• Hi Matthew,

    you can combine strings with variables like this:

    "SMTP:$($_.UserPrincipalName)@test.nl"

    Beware however that UserPrincipalName usually has a domain appendage.

    You'll need to use Set-Mailbox to add those addresses or pass it as part of your Enable-Mailbox call.

    Cheers,
    Fred


    There's no place like 127.0.0.1

    Friday, March 18, 2016 8:21 AM
  • Hi. Thanks!

    I also found the parameter -PrimarySmtpAddress:

    Enable-Mailbox -Identity $_mailNickname -PrimarySmtpAddress <SmtpAddress>

    Will this work and if so, will I need to put SMTP: in front of the e-mail when adding this?

    Or will this only work for one smtp address that I'm using and not for the others?


    Friday, March 18, 2016 8:25 AM
  • Hi Matthew,

    just checked it out, you'll need to use Set-Mailbox anyway - you can't add other addresses with Enable-Mailbox*. You won't need to specify the protocol for PrimarySmtpAddress during Enable-Mailbox, but you WILL need it during Set-Mailbox.

    Cheers,
    Fred

    *Observation made with Exchange 2010, but I doubt this has changed since


    There's no place like 127.0.0.1


    • Edited by FWN Friday, March 18, 2016 8:27 AM
    • Marked as answer by Matthew van Vliet Friday, March 18, 2016 8:52 AM
    Friday, March 18, 2016 8:27 AM
  • Thanks. So will it be like this or am I wrong?

    Import-Csv \\test-test.corp\dfs\ICTData\NieuweMedewerker\Afas02.csv
    Select-Object *,@{Name='SIPone';Expression={'$($_.UserPrincipalName)@test-test.nl'}} |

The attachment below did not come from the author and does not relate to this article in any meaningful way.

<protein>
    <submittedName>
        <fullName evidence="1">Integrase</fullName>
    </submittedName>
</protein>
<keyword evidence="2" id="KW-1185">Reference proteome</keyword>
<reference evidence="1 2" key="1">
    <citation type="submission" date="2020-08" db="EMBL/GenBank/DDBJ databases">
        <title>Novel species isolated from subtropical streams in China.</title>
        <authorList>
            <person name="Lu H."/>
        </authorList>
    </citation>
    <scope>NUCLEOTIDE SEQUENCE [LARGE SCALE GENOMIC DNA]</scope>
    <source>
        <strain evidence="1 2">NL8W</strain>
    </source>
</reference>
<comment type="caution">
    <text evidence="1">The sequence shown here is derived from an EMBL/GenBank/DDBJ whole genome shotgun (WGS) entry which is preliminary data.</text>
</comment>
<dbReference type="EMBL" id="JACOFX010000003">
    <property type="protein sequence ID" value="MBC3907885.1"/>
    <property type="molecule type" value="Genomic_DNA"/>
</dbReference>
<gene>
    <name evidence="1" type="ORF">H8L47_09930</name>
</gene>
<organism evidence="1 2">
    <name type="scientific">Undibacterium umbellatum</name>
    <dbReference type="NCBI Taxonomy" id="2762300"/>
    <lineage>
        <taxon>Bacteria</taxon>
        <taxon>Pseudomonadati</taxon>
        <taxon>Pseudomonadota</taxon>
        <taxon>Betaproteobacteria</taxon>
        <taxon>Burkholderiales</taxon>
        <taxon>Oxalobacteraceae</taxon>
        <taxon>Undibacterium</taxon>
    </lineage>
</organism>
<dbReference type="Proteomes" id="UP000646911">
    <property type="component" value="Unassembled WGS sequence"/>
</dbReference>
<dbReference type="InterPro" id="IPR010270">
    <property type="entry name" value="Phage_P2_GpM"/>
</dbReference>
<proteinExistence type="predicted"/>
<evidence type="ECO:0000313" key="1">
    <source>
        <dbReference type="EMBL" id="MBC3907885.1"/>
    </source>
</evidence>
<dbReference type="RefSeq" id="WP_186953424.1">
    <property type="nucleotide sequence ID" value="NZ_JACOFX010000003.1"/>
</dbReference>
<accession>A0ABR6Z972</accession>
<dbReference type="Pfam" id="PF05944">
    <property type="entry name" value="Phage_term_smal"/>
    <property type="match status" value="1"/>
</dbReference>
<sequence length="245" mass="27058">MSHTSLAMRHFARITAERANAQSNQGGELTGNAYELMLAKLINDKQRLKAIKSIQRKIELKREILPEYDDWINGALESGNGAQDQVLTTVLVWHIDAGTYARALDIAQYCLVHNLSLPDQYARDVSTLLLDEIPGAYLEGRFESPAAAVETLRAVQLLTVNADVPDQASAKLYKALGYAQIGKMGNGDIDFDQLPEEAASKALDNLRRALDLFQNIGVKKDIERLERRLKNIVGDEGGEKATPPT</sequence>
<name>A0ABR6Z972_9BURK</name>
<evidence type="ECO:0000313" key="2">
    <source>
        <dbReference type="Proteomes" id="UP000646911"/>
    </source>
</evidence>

Select-Object *,@{Name='SMTPone';Expression={'$($_.UserPrincipalName)@test-test.nl'}} |
    Select-Object *,@{Name='SMTPtwo';Expression={'$($_.UserPrincipalName)@test-test.com'}} |
    Select-Object *,@{Name='SMTPthree';Expression={'$($_.UserPrincipalName)@test-test.eu'}} |
    Select-Object *,@{Name='SMTPfour';Expression={'$($_.UserPrincipalName)@testtest.onmicrosoft.com'}} |
    Export-Csv \\test-test.corp\dfs\ICTData\NieuweMedewerker\Afas01.csv -NoTypeInformation	
    
    Import-Csv \\test-test.corp\dfs\ICTData\NieuweMedewerker\Afas01.csv
    Enable-Mailbox -Identity $_.mailNickname
    Set-Mailbox -PrimarySmtpAddress $_.SMTPone -PrimarySmtpAddress $_.SMTPtwo -PrimarySmtpAddress $_.SMTPthree -PrimarySmtpAddress $_.SMTPfour
    Because the first smtp in Exchange (screenshot in first post) is bold with SMTP capitalized and the others aren't bold and non-capitalized so I think I'm wrong here.

    Also, how do I go about adding the SIP address or will it automatically be generated on using Enable-Mailbox?




    Friday, March 18, 2016 8:32 AM
  • Hi Matthew,

    actually, no, that's not how you go about it. In a cmdlet, you can only add each parameter once. For learning how to use Set-Mailbox, check out its online documentation. Specifically the parameter description of the parameter -EmailAddresses.

    You can safe the output of a cmdlet in a variable:

    # Store output in variable
    $user = Get-ADuser "Norman.Normal"
    
    # Reuse information for whatever you want
    $user | Set-ADuser -HomePhone "12345"

    So there is no need to write it to file, just to reimport it again.

    Cheers,
    Fred


    There's no place like 127.0.0.1

    Friday, March 18, 2016 8:44 AM
  • Thanks for the link.

    I was aware of the variable saving but I just want to check after every step if the output is correct, so that's why I export after every step.

    Friday, March 18, 2016 8:52 AM